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Portland Trail Blazers at Phoenix Suns Preview

The Blazers will try to complete a season sweep of the Suns in Phoenix.

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NBA: Phoenix Suns at Portland Trail Blazers Jaime Valdez-USA TODAY Sports

Portland Trail Blazers (33-26) vs. Phoenix Suns (18-42)

Saturday, February 24th - 6:00 p.m. PT
Blazers injuries: None
Suns injuries: Tyson Chandler (day-to-day), Tyler Ulis (questionable)
How to watch on TV: NBCSNW, NBA League Pass (outside of Portland)
How to stream: YouTube Live TV, Playstation Vue, Hulu Live TV, FuboTV, NBA League Pass (outside of Portland)
Radio: 620 AM
SBN Affiliate: Bright Side of the Sun

Portland faces off with the Suns for the fourth and final time this season. The Blazers have won all three matchups, including a 48-point rout in Phoenix on opening night. Phoenix has performed better in the two matchups in Portland, but the Blazers still won both by seven points.

Portland and Phoenix both played Friday night. The Blazers put together a solid effort in an easy 100-81 win over the Jazz in Utah. After giving up 30 points in the first quarter, Portland held the Jazz to 17 points in each of the final three frames. Meanwhile the Suns struggled in a 128-117 home loss to the LA Clippers.

What to watch for

  • Stopping the Suns backcourt. Phoenix guard Devin Booker is the Suns’ best scorer by far. This year’s NBA Three-Point Contest winner, Booker is averaging 24.2 points per game this season. Outside of the season opener, he’s played well against the Blazers, putting up 34 and 43 points, respectively, in the two games since. Phoenix made a trade deadline deal for Magic point guard Elfrid Payton. Since joining the Suns, Payton has put up 17.8 points, 8.0 assists and 7.3 rebounds per game — well above his season averages of 13.0, 6.3 and 4.0. The sample size is small (four games; all losses), but so far Payton seems to be fitting in well with his new team.
  • An advantage from beyond the arc. The Blazers are third in the NBA in 3-point percentage at 37.9 percent while the Suns, at 33.2 percent, are last. In the three games against Phoenix this season Portland has been lights out from deep. Their 3-point percentage in these games (49.4) is higher than their overall field goal percentage (47.8). The Suns have shot slightly better than their season average against the Blazers (34 percent), but Portland has had a significant advantage from beyond the arc in the matchup so far this season.
  • Avoiding a let down. Portland dominated a good Jazz team in an important division game Friday night. They can’t sleepwalk into Talking Stick Resort Arena on Saturday and expect to win without putting forth any effort. Teams with playoff aspirations like the Blazers need to put games like this away quickly.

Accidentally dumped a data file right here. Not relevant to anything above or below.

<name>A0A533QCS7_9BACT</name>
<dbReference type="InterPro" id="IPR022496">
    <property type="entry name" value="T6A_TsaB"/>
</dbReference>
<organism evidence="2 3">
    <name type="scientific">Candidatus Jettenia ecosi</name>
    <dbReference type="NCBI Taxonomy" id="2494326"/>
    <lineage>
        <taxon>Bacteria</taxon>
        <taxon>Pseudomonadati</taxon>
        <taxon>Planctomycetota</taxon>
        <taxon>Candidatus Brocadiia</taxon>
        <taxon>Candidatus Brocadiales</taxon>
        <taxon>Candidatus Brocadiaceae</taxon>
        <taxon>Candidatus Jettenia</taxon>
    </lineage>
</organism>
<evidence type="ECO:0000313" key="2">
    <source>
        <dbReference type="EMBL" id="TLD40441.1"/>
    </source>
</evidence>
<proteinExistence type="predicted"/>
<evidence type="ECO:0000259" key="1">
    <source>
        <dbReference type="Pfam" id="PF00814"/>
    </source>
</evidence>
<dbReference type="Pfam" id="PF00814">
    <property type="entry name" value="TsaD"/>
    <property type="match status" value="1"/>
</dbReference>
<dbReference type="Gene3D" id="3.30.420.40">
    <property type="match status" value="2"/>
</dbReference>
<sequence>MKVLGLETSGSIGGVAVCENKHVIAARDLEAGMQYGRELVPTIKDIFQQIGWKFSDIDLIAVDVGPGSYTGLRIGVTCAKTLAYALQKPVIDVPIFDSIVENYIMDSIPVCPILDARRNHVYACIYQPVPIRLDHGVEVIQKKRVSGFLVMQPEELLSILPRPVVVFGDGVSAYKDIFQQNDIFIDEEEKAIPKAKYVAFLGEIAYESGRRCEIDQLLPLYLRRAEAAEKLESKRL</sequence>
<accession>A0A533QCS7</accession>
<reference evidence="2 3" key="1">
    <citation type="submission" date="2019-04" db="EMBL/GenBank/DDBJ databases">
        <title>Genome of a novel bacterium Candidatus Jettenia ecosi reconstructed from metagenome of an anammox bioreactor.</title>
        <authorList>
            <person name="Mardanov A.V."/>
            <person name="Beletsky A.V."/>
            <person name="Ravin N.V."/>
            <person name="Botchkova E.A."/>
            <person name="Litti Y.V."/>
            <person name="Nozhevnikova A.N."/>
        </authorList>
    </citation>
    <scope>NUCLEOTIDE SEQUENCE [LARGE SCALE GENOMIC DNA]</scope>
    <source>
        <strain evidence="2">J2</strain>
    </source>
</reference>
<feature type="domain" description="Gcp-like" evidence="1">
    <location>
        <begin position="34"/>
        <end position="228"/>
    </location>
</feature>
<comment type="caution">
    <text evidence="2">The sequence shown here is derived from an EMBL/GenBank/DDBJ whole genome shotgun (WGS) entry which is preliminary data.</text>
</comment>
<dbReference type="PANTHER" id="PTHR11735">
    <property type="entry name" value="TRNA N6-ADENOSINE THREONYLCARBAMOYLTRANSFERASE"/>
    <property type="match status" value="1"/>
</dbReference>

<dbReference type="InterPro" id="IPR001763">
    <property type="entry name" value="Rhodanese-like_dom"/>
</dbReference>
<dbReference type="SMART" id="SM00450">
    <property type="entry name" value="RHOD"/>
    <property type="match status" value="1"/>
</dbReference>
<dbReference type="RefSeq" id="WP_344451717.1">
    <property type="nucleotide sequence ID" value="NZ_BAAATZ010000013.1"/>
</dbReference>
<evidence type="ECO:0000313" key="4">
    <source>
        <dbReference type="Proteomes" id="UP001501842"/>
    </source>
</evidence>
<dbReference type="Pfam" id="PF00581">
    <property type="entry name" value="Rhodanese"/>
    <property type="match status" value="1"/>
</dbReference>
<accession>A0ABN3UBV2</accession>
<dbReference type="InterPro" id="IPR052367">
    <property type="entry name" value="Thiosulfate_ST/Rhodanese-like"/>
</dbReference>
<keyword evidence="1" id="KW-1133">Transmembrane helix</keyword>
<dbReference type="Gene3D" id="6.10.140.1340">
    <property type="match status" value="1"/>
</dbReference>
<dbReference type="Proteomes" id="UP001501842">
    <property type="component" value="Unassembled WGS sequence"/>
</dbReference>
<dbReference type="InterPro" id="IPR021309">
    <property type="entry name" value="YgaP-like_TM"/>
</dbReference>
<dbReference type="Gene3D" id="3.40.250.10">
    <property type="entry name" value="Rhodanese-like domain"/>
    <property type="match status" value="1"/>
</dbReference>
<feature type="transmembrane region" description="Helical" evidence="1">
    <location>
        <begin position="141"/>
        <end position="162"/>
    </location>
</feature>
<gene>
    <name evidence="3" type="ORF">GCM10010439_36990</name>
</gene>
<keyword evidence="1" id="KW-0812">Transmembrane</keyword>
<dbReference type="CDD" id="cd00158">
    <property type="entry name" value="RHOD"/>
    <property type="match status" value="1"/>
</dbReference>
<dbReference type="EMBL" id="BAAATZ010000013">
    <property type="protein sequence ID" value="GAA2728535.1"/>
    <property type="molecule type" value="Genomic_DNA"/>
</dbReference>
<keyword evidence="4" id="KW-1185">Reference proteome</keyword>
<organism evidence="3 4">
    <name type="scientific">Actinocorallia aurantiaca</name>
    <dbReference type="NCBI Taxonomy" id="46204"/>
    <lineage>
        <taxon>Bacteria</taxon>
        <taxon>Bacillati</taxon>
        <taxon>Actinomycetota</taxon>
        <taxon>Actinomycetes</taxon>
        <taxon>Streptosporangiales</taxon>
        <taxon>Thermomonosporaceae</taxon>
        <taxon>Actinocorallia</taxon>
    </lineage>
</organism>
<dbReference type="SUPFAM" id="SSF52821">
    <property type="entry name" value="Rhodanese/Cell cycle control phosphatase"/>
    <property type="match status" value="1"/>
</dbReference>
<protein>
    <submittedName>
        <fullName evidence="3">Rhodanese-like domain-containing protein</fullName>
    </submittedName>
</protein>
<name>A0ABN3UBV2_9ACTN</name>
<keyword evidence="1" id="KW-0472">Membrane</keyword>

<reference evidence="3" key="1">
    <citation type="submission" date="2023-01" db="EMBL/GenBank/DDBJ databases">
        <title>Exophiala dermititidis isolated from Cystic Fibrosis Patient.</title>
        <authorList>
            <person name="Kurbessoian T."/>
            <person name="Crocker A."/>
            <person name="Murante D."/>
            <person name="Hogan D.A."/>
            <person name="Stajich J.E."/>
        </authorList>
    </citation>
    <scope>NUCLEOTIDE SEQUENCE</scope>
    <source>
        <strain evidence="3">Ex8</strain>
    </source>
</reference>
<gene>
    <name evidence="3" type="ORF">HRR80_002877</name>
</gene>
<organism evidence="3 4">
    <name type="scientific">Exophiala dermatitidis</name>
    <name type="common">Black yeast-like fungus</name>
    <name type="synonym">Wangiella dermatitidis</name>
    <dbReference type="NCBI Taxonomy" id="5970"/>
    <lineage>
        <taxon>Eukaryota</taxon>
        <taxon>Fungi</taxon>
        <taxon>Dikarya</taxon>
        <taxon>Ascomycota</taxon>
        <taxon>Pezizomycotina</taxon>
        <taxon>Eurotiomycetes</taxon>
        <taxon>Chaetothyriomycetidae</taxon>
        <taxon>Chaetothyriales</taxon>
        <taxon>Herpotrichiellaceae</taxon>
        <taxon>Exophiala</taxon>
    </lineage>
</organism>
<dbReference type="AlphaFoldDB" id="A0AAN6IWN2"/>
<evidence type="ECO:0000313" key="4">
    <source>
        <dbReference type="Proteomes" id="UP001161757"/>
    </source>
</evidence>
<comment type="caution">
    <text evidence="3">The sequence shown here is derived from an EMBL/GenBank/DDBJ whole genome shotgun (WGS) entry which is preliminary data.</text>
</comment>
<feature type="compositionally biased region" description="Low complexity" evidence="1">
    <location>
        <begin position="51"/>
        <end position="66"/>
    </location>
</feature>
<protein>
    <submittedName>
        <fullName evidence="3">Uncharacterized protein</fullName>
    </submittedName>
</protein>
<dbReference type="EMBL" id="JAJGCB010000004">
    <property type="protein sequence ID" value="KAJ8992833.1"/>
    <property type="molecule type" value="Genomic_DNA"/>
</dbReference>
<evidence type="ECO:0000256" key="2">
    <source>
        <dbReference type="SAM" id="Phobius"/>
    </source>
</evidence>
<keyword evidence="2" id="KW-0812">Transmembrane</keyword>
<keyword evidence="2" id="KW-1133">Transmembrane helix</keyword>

What they’re saying

Are the Suns tanking? GM Ryan McDonough says the team will not be tanking, according to Scott Bordow of AZ Central Sports:

Wednesday, McDonough told azcentral sports that the Suns won’t approach the final 23 games of this season the same way. In other words, Phoenix isn’t tanking in order to improve its chances of landing the No. 1 pick in the May 15 draft lottery.

“We’re planning on doing what we have been doing, that’s playing our young players. For us, that’s not a change,” McDonough said. “… We want to continue to have them improve and get minutes and try to win as many games as we can.”

McDonough said interim coach Jay Triano is free to do whatever he thinks will give the Suns the best chance to win, and Triano said he has no interest in playing for a better lottery position.

“I have been told nothing other than try to win games,” he said. “So my goal is to try to win, and that is not tanking.”

On the other hand, writing for Bright Side of the Sun, Dave King argues that the Suns don’t need to intentionally try to tank:

The Suns don’t have to tank. They’ve already been trotting out the youngest, least-experienced roster in the league, potentially in NBA history, and have already established a pattern of regular rest for any player historically proven to positively impact a team’s winning percentage.

Plus, they already have the league’s toughest remaining schedule among those fighting for the right to choose between DeAndre Ayton, Luka Doncic and others, so staying in pole position can’t be that hard.

Kevin Zimmerman of Arizona Sports looked at five questions for Phoenix’s homestretch. One of them involved the fit of newly acquired point guard Elfrid Payton:

Yes, Payton gives Phoenix a better distributing point guard — arguably the best out of the pick-and-roll since Steve Nash left at the start of this decade — but his inability to stretch the floor and his defensive holes put the Suns in a weird position.

He’s a restricted free agent, but even a reasonable deal will tie down more than $20 million at point guard when considering Brandon Knight should be able to return around the beginning of next season. Still, if Payton is averaging close to 20 points to go with eight or nine dimes per game, the Suns have to think about re-signing him.